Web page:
This guide will help you and your family prepare for a disaster. Keep this sheet in a special place so you will always know where to find it. Get the family together now to start following the 4 steps to safety readiness!
1. Find out what the disaster risks are in your area.
Find out from your local emergency management office, health department, or American Red Cross chapter
- What types of disasters are likely to happen and how to prepare for each
- What your community's warning signals sound like and what to do if you hear them
- How to help the elderly and people with special needs
2. Create a family disaster plan.
Hold a family meeting; keep it simple and work as a team.
Talk about the dangers of the disaster(s) with your family.
- Have a plan in case you are separated.
- Fill out the local emergency phone numbers and child identification cards. Fill out an Emergency Information Form (EIF) for each child with special health care needs. (Seewww.aap.org/advocacy/emergprep.htm.)
- Become familiar with the specifics of your child's child care or school disaster plans as you could be separated from your child during a disaster.
- Plan what to do if you are asked to evacuate.
- Plan several escape routes.
- Plan how to take care of your pets.
What to Tell Children
It is important to educate children about disasters without overly alarming them. Use the following guidelines:
- Tell children that a disaster is something that could hurt people or cause damage. Explain that nature sometimes provides “too much of a good thing”—fire, rain, and wind.
- Explain how important it is to make a family disaster plan.
- Teach children
If you are told to evacuate, take these steps
- Leave right away if told to do so.
- Listen to your battery-powered radio for instructions from local officials.
- Wear protective clothing and shoes.
- Shut off water, gas, and electricity if told to do so.
- Leave a note telling when you left and where you are going.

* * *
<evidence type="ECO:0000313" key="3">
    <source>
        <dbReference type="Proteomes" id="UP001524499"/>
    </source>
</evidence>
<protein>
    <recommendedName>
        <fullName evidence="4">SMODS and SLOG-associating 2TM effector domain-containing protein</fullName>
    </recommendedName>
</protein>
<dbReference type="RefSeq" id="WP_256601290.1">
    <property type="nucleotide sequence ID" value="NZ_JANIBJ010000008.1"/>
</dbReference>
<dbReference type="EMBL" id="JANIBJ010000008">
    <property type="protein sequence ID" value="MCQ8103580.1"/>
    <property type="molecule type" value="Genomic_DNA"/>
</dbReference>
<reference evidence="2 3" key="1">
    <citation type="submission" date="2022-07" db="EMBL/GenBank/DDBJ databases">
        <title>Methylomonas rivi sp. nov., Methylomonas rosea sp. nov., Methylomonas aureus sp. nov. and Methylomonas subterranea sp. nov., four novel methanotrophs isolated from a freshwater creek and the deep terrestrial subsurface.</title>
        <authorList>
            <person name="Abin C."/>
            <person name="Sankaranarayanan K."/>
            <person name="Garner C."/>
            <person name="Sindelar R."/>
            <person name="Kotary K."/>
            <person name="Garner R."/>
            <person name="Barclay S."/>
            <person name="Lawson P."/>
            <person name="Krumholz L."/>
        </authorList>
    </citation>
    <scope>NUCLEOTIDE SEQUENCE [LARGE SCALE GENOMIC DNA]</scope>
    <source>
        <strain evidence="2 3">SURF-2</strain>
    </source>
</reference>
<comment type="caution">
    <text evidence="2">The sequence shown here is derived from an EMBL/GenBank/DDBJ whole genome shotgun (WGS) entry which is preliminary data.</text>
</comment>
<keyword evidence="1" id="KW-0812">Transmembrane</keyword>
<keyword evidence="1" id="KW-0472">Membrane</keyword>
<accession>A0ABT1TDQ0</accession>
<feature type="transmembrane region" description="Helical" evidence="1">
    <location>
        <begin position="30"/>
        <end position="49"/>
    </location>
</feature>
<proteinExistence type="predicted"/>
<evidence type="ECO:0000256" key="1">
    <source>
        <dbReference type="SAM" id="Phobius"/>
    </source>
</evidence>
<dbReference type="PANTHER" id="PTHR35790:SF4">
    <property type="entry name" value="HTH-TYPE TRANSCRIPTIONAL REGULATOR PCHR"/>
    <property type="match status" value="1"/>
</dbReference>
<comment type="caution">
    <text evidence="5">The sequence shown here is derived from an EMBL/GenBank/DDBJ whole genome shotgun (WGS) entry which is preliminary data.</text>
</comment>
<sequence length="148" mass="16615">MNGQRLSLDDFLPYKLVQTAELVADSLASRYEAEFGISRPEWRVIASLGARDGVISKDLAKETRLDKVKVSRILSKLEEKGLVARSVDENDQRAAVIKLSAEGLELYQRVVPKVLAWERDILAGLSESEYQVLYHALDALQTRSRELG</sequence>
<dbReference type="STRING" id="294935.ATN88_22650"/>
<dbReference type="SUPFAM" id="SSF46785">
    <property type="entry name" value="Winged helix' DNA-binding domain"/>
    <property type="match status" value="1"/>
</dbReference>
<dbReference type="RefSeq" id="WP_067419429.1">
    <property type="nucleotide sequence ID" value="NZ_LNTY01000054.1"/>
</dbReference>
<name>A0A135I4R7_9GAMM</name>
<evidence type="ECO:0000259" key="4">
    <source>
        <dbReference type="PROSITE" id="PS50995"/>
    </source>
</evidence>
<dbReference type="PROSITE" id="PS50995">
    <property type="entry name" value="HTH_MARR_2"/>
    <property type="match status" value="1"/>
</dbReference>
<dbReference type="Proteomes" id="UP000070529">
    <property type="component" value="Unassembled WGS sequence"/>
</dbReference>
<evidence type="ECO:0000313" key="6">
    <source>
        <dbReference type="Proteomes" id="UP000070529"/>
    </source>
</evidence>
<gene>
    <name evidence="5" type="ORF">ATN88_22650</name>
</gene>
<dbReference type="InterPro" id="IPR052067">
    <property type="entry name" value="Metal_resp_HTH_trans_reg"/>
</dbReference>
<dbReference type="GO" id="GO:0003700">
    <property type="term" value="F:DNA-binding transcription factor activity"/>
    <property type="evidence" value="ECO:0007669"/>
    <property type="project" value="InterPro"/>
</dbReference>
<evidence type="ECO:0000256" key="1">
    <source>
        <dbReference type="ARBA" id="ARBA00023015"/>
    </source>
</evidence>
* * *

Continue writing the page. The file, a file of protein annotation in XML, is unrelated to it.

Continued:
- Call your family contact to tell him or her where you are going.
- Take your family emergency supplies (listed on the next 2 pages).
- Lock your home.
- Use routes suggested by officials.
3. Complete this checklist.
- □ Put emergency phone numbers by each phone.
- □ Show everyone how and when to turn off the utilities.
- □ Make sure you have enough insurance coverage (for example, flood, fire, earthquake).
- □ Do a home hazard hunt for items that can move, fall, break, or cause a fire.
- □ Stock enough emergency supplies to last 3 days.
- □ Take a Red Cross first aid and CPR class.
- □ Plan home escape routes— from each room.
- □ Find safe places in your home for each type of disaster.
- □ Make 2 copies of important documents and keep the originals in a safe-deposit box. Keep 1 copy on hand and give the second to your out-of-town contact.
4. Practice and maintain your plan.
Test your smoke alarms.
Every 6 months...
Go over the family disaster plan and do escape drills. Quiz children. Replace stored food and water.
Replace the batteries in smoke alarms (unless your smoke alarm uses long-life batteries).
Neighbors Helping Neighbors
Meet with neighbors to plan how you can work together during a disaster.
- Talk about who has special skills (eg, medical, technical).
- Make plans for child care in case parents cannot get home.
Do the following so you will be ready if told to turn off your utilities:
- Find the main electric fuse box, water service main, and natural gas main.
- Learn how and when to turn these off, and teach family members.
- Keep a wrench and flashlight near gas and water shutoff valves.
- If you turn the gas off, you will need a professional to turn it back on.
Make 2 copies and keep the originals of the following in a safe-deposit box or waterproof container:
- Wills, insurance policies, contracts, deeds, investments
- Passports, social security cards, immunization records, EIF
- Bank account numbers/credit card account numbers
- Inventory of valuable household goods
- Family records and photos (eg, birth and marriage certificates)
- Documentation to assist in identifying children who may be separated from their parents (eg, photos, adoption records, birth certificates)
Emergency Supplies List
- Signal flare
- Map of the area and important phone numbers
- Special items for infants and the elderly (diapers, formula, medication)
- Three gallons of water per person
- Three-day supply of ready-to-eat canned or packaged food
- Manual can opener
- Paper cups, plates, and plastic utensils
- Blankets or sleeping bags
- Toiletries (10-day supply of prescription medications, hand sanitizer)
- Cell phone batteries and/or phone charger
- A change of clothing, rain gear, and sturdy shoes for each family member
Put the following supplies in an easy-to-carry waterproof container:
- Battery-powered radio, flashlight, and extra batteries
- First aid kit and manual and prescription medications
- A credit card and cash
- Personal identification
- An extra set of car keys
- An extra pair of eyeglasses
- Matches in a waterproof container
Visit the US Department of Homeland Security Web site (www.ready.gov) and AAP Children, Terrorism & Disasters Web site (www.aap.org/terrorism) for more information.
Copyright © 2006 American Academy of Pediatrics